Indian Corn Pudding

Well, yes this is partially due to my heritage and partially due to the fact that June 27 was/is National Indian Pudding Day. (:  For daily updates of what food holidays there are (every single day of the year) please visit and ‘like’ my Facebook Page.

So with that knowledge I was motivated to try Indian Corn Pudding (and made up most of the recipe from knowing what I liked and what we had on hand).  It was a great new taste!  I thoroughly enjoyed it and it was so easy!  I will admit though, that being a warm pudding and the specific flavors, I will prefer this dessert during the winter months best…likely closer to Thanksgiving!

Hope you enjoy!

2013-06-27 20.20.20

Indian Corn Pudding
A warm, crock-pot version with simple whole grain and wholesome sweetening ingredients that were most available during the time of the indigenous Americans and early settlers.
Recipe type: Dessert
Cuisine: Native American
Serves: 8
  • Ingredients:
  • 3.5 c. milk (or use almond or coconut milk for dairy free option)
  • ½ c. freshly milled cornmeal
  • ½ tsp. salt
  • 3 eggs
  • ¼ c. light brown sugar (or succanant)
  • ⅓ c. molasses
  • 2 tbsp. butter (or use coconut oil to make dairy free)
  • ½ tsp. cinnamon
  • ⅛ tsp. allspice
  • ⅙ tsp. ginger
  • 1 tsp vanilla extract
  • ⅔ cup chopped dates or chopped raisins
  1. After assembling all ingredients and before starting the actual mixing lightly grease crock-pot. We like to use coconut oil for this.
  2. Preheat it empty on high for 20 minutes while you're doing the next steps.
  3. Meanwhile bring milk or nut-milk, cornmeal and salt to a low boil. Boil, stirring constantly, for 5 minutes.
  4. Cover and simmer on very low an additional 10 minutes stirring occasionally to make sure it doesn't stick. The mixture will become thick.
  5. In a large bowl, combine eggs, brown sugar, molasses, vanilla, butter or coconut oil, and spices. Mix all together until well blended.
  6. Temper this mixture by spooning in and well incorporating about ¼ cup of the hot cornmeal. Do this step twice to increase the temperature of the egg/spice mixture.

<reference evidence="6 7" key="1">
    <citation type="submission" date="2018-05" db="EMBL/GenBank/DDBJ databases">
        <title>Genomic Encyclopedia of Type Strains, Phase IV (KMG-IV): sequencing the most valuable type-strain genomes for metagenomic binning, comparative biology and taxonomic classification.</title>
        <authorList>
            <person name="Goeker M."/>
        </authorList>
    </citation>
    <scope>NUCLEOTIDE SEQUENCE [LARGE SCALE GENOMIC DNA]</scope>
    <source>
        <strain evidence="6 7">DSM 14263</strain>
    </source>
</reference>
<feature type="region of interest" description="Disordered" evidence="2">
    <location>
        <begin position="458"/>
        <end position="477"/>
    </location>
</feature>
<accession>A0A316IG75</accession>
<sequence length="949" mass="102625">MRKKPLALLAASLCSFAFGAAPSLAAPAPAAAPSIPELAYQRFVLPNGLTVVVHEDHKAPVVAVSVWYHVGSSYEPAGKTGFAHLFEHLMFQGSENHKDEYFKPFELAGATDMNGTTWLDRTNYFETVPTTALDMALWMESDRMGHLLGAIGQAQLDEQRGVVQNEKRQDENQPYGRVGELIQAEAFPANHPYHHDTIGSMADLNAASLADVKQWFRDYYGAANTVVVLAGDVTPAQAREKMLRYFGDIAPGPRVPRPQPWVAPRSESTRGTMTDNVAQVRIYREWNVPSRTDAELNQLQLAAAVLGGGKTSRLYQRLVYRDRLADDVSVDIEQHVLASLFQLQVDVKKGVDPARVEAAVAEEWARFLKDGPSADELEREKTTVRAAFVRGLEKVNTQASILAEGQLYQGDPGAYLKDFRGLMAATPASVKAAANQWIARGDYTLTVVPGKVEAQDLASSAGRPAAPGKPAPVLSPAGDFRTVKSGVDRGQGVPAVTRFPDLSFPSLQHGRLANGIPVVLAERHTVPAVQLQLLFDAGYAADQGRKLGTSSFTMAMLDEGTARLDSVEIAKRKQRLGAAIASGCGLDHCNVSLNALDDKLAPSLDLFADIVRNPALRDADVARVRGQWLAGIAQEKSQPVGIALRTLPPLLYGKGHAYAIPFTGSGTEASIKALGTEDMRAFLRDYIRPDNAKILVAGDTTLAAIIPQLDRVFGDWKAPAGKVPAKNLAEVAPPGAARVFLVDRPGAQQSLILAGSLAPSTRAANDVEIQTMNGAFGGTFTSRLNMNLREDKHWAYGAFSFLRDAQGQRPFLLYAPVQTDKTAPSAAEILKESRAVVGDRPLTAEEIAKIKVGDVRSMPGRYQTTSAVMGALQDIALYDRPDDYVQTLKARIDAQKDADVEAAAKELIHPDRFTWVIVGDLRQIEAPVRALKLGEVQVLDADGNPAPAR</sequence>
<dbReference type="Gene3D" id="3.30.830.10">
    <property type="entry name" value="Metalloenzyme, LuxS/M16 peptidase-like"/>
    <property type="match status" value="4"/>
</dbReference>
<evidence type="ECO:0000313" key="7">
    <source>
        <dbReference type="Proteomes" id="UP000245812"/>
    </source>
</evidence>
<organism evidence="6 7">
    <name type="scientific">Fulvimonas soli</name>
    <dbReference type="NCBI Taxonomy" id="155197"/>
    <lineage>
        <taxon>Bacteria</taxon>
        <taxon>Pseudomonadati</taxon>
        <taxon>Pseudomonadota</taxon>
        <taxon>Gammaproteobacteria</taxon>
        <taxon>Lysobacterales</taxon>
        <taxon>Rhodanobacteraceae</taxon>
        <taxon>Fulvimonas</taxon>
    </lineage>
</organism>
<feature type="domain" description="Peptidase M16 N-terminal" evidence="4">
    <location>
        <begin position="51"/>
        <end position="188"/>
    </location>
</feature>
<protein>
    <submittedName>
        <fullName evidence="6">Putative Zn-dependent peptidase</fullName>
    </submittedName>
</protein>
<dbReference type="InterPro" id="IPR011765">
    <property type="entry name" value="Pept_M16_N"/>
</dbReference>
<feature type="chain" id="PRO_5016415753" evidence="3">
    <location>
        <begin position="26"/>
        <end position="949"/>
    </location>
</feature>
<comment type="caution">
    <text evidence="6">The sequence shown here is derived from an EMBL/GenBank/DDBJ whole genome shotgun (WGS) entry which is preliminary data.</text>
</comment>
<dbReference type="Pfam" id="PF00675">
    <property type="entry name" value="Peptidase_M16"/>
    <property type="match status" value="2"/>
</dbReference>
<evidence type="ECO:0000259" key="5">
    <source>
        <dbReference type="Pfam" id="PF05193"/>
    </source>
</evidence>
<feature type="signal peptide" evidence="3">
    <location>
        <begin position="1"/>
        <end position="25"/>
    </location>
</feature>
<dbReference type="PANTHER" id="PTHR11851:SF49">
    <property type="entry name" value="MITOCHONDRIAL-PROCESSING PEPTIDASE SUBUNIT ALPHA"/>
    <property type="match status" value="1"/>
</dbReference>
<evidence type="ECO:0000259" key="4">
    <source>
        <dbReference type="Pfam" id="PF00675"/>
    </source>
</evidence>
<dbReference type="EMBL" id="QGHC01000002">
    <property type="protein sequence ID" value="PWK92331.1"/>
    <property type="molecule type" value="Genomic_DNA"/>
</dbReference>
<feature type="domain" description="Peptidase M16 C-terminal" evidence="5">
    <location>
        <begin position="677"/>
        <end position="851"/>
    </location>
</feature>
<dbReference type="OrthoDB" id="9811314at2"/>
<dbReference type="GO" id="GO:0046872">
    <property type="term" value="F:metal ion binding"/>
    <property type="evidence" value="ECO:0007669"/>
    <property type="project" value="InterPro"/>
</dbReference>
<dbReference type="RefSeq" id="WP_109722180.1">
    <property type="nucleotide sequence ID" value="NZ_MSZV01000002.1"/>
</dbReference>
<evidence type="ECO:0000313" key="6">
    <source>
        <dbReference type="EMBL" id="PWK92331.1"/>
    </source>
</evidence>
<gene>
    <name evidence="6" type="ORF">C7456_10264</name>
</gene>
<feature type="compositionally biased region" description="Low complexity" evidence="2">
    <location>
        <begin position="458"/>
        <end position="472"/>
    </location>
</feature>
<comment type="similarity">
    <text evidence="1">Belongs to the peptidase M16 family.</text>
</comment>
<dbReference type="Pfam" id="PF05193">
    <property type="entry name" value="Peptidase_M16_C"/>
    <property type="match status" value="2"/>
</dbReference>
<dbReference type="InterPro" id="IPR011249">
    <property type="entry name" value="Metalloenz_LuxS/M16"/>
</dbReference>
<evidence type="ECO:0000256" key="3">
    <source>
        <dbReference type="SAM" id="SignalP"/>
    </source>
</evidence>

7. Now gradually beat the tempered egg/spice mixture into hot cornmeal mixture; whisk until smooth.
  8. Stir in raisins or finely chopped dates. Pour into your pre-heated/oiled crock and cook on high for 2 to 3 hours or low* for 6 to 8 hours.


Other tips and topics to this recipe:

2013-06-27 08.31.45

2013-06-27 08.33.40We ground the corn (popping corn works too) on the coarse setting in the Wondermill.




2013-06-27 08.44.16Be sure to stir continually because dairy and nut milks will stick and are easily scorched at the bottom of the pan.




2013-06-27 18.08.48Pudding will produce a skin on the top, but it works in just fine with no affect of the texture.




* See this blog post if you have issues with your low setting on your crock pot being still too high.

About Donna Miller

Donna Miller is a believer and follower of The Risen Messiah, the wife of 30 years to the love of her life Joseph, and the mother of three, amazing home-school graduates. She’s now been further blessed, as her family has grown with the additions of a daughter-in-law and a new son-in-law.

The Millers are the owners of Millers Grain House, the founders of PREPARE Magazine and the Organizers of the WNC Preparedness Group in Asheville, NC.

Donna is the hostess of the three popular internet radio podcasts: “Surviving on Shoestrings”, “The Back to Basics Kitchen” and “Your Preparation Station” found on Blog Talk Radio, Stitcher and iTunes. She also hosts a popular YouTube Channel that she hopes will help encourage others to enJOY playing with healthy food and saving money.

Donna is a sought-after speaker and trainer, a published author and a freelance writer for multiple blog and recipe sites. She teaches local classes & ladies retreats and also travels to teach hands-on lost skills to others.

Donna’s deepest desire through all of these endeavors is that God be Glorified as she shares. Her mission is to help “prepare you and your kitchen with tools, tips, skills and encouragement.”

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2 Responses to Indian Corn Pudding

  1. Abigail says:

    I don’t own a mill yet….and I don’t have any cornmeal. But this sounds really yummy, do you think polenta could work in place of the cornmeal? Maybe if I gave it a whirl in the blender to break it down some more?

    • Donna Miller Donna Miller says:

      Hi Abigail.
      I would think so for sure! You may have to play a little with the liquid amount and cook time. If your polenta is not pre-cooked, you may just want to go a little lower and slower with the heat to keep an eye on the consistency. I’d love to hear how it goes!
      Best Blessings!

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